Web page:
Freddie Guest "The first man I ran into was none other than Bill Robinson. He was dressed once again in the uniform of a superintendent of the Indian Police, looking fit and well and as cheerful as ever."
Freddie received orders to join the staff at the Officer Training Cadet's school in Bangalore training officers in the old art of pack horse and mule transport as the mechanised units were not appropriate for the terrain in Burma. Bangalore was the Southern Command HQ which extended from Bombay to Madras, right down to Ceylon. During his time here he oversaw some six thousand officers trained in Cavalry before returning to his home in Cheltenham in the UK in December 1944.
- "Escape from the Blooded Sun" by Freddie Guest 1956 which was the first published account of this epic escape. (Ghost written by Arthur Groom)
- Hong Kong Eclipse by G B Endacott 1978 ISBN 0 19 5803744
- "India Cavalryman" by Freddie Guest (1959)
- "Gloucestershire Echo" 16th December 1944
- "Cheltenham Chronicle" 23rd December 1944
- "Gloucestershire Echo" 2nd September 1949
Frddie Guest reported Adm Chan Chak's death in the Gloucestershire Echo on 2nd September 1949.
Left: 2006 Hsu Heng (Henry) recounting the machine-gunning of the Cornflower launc on Christmas Day 1942.
Heny was the last known living escapee
and was accorded a full state funeral in Taiwan when he passed away in 2009.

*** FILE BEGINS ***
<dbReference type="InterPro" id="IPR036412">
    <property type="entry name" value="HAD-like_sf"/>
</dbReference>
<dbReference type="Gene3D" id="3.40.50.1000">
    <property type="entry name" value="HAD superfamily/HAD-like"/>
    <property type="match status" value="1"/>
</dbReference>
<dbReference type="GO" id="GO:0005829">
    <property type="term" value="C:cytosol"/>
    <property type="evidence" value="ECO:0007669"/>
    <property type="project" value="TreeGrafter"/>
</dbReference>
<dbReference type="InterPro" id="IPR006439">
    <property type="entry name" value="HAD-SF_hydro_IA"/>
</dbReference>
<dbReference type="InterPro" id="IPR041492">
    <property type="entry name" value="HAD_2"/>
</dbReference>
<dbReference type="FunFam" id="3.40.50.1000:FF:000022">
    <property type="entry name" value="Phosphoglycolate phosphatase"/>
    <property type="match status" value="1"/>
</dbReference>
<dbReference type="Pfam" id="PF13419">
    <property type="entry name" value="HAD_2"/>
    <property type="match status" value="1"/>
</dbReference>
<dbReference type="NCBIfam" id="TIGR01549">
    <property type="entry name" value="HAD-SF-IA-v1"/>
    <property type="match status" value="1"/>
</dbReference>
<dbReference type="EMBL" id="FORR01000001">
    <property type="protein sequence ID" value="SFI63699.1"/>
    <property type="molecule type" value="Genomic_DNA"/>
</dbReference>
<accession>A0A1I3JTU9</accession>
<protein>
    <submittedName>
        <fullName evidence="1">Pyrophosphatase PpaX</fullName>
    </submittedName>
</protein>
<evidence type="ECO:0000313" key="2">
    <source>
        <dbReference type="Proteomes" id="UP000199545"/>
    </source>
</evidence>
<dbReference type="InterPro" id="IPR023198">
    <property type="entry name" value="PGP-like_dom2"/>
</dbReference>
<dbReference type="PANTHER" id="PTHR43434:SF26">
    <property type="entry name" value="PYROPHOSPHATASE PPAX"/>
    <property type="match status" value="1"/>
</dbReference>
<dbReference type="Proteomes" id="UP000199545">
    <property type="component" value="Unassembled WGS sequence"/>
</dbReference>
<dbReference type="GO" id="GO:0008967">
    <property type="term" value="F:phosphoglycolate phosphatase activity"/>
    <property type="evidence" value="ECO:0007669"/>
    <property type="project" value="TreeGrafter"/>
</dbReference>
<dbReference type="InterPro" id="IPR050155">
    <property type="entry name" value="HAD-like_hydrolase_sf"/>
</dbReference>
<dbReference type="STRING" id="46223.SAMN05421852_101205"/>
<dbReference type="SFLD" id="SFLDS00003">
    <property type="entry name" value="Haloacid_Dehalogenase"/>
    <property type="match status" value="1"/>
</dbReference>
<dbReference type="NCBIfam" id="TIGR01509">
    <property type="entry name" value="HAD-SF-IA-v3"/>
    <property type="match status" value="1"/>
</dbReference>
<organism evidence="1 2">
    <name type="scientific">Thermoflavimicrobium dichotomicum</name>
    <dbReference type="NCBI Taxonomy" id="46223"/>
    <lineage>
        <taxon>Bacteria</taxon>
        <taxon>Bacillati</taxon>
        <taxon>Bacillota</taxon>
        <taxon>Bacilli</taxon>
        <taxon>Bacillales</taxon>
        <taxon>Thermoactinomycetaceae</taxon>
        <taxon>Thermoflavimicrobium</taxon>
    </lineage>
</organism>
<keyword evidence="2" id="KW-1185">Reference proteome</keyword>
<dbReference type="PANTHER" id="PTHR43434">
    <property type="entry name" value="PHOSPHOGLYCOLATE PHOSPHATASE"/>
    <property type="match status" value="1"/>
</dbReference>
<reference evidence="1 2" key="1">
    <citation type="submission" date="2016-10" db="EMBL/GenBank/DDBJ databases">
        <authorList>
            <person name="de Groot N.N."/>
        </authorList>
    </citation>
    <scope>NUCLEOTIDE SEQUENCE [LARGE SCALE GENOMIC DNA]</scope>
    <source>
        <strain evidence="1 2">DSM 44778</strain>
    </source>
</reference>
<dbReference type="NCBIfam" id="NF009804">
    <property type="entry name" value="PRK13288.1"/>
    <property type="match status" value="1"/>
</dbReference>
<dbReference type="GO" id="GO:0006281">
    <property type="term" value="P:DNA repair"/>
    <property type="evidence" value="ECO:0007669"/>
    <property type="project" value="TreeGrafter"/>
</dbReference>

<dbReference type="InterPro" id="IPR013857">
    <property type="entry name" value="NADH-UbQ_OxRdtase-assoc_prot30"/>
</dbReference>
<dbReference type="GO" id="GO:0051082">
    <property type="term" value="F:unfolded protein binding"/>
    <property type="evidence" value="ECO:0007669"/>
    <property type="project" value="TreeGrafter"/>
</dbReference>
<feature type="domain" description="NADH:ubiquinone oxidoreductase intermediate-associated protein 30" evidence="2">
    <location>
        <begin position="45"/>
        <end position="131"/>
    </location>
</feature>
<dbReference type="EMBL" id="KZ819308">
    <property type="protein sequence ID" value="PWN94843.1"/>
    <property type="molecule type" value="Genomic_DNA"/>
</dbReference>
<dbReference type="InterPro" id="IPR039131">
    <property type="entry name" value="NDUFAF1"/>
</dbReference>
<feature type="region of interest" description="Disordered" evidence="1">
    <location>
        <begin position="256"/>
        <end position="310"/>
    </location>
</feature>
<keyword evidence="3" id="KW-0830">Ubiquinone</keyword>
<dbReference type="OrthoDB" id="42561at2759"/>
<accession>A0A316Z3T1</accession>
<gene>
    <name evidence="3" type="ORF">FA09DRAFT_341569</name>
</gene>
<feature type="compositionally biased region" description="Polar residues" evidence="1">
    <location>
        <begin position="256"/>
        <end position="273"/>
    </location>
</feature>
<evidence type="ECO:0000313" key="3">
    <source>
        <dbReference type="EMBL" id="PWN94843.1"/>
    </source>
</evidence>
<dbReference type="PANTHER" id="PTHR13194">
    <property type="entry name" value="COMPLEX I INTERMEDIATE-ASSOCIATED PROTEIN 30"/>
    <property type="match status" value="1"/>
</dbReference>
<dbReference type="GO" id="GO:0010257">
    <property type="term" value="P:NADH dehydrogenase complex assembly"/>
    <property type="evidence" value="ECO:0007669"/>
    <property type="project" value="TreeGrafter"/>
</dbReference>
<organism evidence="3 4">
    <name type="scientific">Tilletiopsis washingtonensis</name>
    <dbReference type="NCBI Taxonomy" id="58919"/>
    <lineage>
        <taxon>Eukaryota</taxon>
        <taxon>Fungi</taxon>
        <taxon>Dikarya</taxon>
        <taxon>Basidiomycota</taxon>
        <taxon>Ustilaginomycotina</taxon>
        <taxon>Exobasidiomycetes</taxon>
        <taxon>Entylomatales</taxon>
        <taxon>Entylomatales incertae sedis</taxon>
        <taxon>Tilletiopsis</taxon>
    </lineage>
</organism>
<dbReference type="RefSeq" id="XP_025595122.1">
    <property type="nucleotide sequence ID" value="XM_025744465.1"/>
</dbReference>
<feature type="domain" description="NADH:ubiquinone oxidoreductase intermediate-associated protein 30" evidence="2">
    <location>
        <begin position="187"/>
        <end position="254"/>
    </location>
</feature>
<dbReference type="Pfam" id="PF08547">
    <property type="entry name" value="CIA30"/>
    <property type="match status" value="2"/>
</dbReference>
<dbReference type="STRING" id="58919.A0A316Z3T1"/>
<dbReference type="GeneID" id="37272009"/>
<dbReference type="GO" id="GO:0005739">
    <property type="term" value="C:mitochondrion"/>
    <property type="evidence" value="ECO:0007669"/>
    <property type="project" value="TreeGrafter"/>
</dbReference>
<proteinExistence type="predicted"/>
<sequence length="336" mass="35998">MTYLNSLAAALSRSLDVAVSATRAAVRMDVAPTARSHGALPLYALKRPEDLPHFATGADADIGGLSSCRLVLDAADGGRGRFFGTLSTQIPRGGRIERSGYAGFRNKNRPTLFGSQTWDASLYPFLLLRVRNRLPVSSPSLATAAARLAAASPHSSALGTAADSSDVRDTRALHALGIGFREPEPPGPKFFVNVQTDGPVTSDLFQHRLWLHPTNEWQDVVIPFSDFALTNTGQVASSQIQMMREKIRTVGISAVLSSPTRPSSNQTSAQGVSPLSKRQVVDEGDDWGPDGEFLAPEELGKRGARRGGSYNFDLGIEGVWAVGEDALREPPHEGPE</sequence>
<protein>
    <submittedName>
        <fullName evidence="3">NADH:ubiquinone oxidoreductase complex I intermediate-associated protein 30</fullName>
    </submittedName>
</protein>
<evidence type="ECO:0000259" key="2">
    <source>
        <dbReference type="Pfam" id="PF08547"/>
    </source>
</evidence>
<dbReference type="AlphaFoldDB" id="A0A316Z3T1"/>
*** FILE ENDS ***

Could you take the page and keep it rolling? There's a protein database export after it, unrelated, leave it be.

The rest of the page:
Freddie Guest was one of the twelve survivors HMS Cornflower's launch was machine-gunned when Adm Chan Chak's party made their break from Aberdeen. They had to swim for their lives in a hail of machine gun fire to the nearest island. After arriving in Chungking he flew out to G.H.Q Delhi, India.
A letter to Freddie Guest from the C-in-C India, General Wavell.
Audio by Lion Rock Films
Music; Wild China by Barnaby Taylor and performed by Cheng Yu and the UK Chinese Ensemble
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Research and web publication by Buddy Hide Jnr ©
The contents of this web site led to a considerable number of escapee families contacting me and now each other, and remains the principle source of contact and private information for the spin off projects that have followed. The personal accounts enabled me to record the complete and true account of this remarkable episode of Sino-British war time co-operation. The information compiled here has directly resulted in a museum exhibition in Hong Kong, a re-enactment of the escape in Hong Kong and China, with a movie drama and documentary in the making.